Looking at the three models here you may see that they have a lot in common although they are obviously different.
The things that are the same produce the rules.
So the rules are;
$1$/ Each colour stays at the same level in each model.
$2$/ Cubes of the same colour are not separated - they stay together.
$3$/ The numbers of cubes for each colour is fixed at $1, 2, 3$ and $4$.
$4$/ The cubes sit squarely face to face with no twists or slides.
Your challenge is to create more shapes that follow the four rules.
When you have done so, compare them and show similarities and differences.
Why do this problem?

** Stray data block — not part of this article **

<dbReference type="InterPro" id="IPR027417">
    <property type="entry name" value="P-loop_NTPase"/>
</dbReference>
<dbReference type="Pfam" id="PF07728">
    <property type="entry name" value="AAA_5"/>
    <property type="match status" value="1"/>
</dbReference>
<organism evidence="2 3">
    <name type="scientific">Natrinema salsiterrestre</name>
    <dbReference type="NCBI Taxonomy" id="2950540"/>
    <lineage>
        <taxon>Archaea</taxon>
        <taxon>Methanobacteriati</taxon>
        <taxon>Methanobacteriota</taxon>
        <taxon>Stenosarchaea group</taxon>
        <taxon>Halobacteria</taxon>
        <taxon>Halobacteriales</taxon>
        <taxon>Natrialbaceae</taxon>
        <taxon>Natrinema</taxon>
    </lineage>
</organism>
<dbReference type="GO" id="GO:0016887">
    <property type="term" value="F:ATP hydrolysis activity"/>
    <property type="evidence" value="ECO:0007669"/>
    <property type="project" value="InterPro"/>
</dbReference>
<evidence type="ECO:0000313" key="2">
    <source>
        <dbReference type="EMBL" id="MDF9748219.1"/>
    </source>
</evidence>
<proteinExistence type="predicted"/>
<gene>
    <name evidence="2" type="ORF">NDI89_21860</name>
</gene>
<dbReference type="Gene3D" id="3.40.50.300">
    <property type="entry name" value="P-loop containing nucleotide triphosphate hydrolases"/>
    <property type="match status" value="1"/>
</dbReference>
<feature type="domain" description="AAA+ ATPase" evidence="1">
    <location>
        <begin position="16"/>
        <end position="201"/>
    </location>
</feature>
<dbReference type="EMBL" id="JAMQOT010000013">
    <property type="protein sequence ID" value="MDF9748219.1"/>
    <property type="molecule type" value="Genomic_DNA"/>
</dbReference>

This activity challenges the most able pupils in their spatial awareness abilities. It also enables them to have something before them to explore and compare.
As this is intended for the most able I would suggest printing out the activity and discussing together first of all.
You could get started by asking the group to give you instructions to make the second or third model. Then let them produce their creations.
Tell me about your shapes.
So what have you found when comparing them?
What can you now explore about these?
Pose the question about balance, asking "Does it matter if the model is stable?".
You could encourage children to explore models containing an archway/bridge.
The NRICH Project aims to enrich the mathematical experiences of all learners. To support this aim, members of the
NRICH team work in a wide range of capacities, including providing professional development for teachers wishing to
embed rich mathematical tasks into everyday classroom practice. More information on many of our other activities
can be found here.